Survey on house hunting behaviour 2021

12/07/2021

Introduction

The 2020 - 2021 academic year and the corresponding student house hunting experience has been atypical. 

To help Unipol and its partners support students during the next house hunting season a survey was conducted to better understand a number of key themes:

  • how students had been affected financially and whether this had impacted on their house hunting experience;
  • what challenges they faced
  • their priorities when house hunting
  • their overall experience

781 respondents took part from 6 institutions in Leeds. 80% were undergraduates, 17% postgraduates and 3% were in their foundation year. 73% were UK students, leaving the remainder a mix of EU and international students.

Headline Findings

What the findings indicate is a level of turbulence and uncertainty within the market.  The pandemic is still having an impact on students and this is likely to continue in to the next academic year.  Issues and concerns around affordability are scattered across the survey results. 

Finances

Much of the impact of the virus can be traced to:
 
(a) reduced income as a result of part-time work drying up during government-imposed restrictions on commercial activity; 
  • 67% of respondents would normally have a part time job to supplement their income and of these 64% had not been able to find work
  • nearly 30% of respondents said that loss of income from part-time work had affected their housing choice for next academic year;
(b) a high level of uncertainty among students about the future, manifesting as a reluctance to make financial commitments:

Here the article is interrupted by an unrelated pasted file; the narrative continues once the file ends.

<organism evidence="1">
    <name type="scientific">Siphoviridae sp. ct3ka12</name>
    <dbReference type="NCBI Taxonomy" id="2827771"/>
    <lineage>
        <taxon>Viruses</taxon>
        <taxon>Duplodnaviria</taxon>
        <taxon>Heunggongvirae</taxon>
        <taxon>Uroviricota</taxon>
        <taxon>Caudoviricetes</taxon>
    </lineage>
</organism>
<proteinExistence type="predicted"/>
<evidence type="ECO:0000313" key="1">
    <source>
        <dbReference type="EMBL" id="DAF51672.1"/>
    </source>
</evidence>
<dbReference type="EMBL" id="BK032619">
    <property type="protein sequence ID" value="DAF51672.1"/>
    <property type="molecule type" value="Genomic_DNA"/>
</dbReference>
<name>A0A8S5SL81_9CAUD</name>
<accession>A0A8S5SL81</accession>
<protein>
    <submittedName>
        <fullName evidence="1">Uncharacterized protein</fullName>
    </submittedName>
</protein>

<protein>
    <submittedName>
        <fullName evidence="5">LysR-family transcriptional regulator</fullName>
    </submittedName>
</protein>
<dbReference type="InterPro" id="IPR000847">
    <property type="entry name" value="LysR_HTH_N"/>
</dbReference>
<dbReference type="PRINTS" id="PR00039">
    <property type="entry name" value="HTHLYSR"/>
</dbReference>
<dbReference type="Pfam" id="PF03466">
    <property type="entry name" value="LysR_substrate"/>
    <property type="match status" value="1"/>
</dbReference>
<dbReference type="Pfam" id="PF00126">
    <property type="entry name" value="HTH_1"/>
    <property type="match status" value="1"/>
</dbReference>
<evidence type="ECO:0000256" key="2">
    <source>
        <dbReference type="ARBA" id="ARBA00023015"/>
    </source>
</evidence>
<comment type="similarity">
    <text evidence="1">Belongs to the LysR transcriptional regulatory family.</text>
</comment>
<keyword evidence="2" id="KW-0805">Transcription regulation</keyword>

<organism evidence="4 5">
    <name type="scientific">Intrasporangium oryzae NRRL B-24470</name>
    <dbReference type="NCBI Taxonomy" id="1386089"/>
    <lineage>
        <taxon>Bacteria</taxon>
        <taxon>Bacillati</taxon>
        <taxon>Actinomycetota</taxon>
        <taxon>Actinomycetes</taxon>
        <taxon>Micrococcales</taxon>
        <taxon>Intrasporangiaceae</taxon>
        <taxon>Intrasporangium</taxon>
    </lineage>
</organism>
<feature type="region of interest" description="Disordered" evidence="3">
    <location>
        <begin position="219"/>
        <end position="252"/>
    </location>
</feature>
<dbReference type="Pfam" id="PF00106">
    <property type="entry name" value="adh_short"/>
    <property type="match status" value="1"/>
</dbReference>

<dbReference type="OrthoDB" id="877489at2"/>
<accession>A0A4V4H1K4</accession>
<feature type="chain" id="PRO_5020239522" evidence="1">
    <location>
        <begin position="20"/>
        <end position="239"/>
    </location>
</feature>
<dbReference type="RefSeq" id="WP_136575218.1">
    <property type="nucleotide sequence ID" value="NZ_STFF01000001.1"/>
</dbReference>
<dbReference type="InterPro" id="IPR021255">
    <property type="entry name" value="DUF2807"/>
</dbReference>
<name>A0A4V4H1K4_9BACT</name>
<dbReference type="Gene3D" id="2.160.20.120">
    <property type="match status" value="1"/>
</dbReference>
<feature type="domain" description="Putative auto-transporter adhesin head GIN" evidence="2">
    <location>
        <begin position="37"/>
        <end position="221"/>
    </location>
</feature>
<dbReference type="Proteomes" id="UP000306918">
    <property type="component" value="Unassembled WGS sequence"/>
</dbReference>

• in uncertain times, 36% of respondents had concerns about searching and contracting for a property a long way in advance of moving in.

Rent

Respondents were asked whether during the pandemic they had received a rent rebate, flexible payment terms, a release from their tenancy or an explanation on why their landlord was unable to help if that had been the case. 

COVID rent refunds and help

  • 36% of respondents had concerns about looking and signing a contract for a property far in advance of when they would move in. The main concern noted whether their circumstances may change, leaving it difficult to afford to pay their rent.

It is perhaps surprising in the context of the pandemic that, when listed in the survey as possible consumer priorities, flexible tenancy lengths and rent refunds did not elicit particularly strong support. 

The findings reported above mirror the findings from a HEPI (Higher Education Policy Institute) survey conducted in March 2021.

House hunting 

The survey looked at whether students had started house hunting and then signed a contract.  Starting the process of house hunting is separated from signing a contract to allow for analysis on how long it takes a typical student to finish the journey.

  • 76% of respondents thought the start to house hunting in November was the right time for them
  • 76% of respondents used the Unipol website during house hunting
  • 80% of respondents felt they had received enough information on house hunting before they started.
  • Peer activity remains the biggest driver amongst students of when to start house hunting

  • Of the 254 students who started house hunting before Unipol’s start date, 70% still signed contracts after the 21 November.
  • Of the 351 students who started looking after the Unipol start date, 22% signed in the same month they started house hunting, leaving 78% who didn’t sign a contract until at least the following month.

The aim of the house hunting awareness campaigns that run across the first semester is to educate students on how to house hunt well so they are confident and make informed choices.  December was the busiest month for students signing a contract.    

Year of study differences

48% of respondents in their first year started house hunting before 21st November 2020 compared to 39% of respondents in their 2nd year and 35% of undergraduate respondents in years 3 to 5.  

Institutional differences

46% of University of Leeds (UOL) students looked before the start date, however only 37% of Leeds Beckett University students did so.  48% of Leeds Conservatoire students started looking.

Guarantors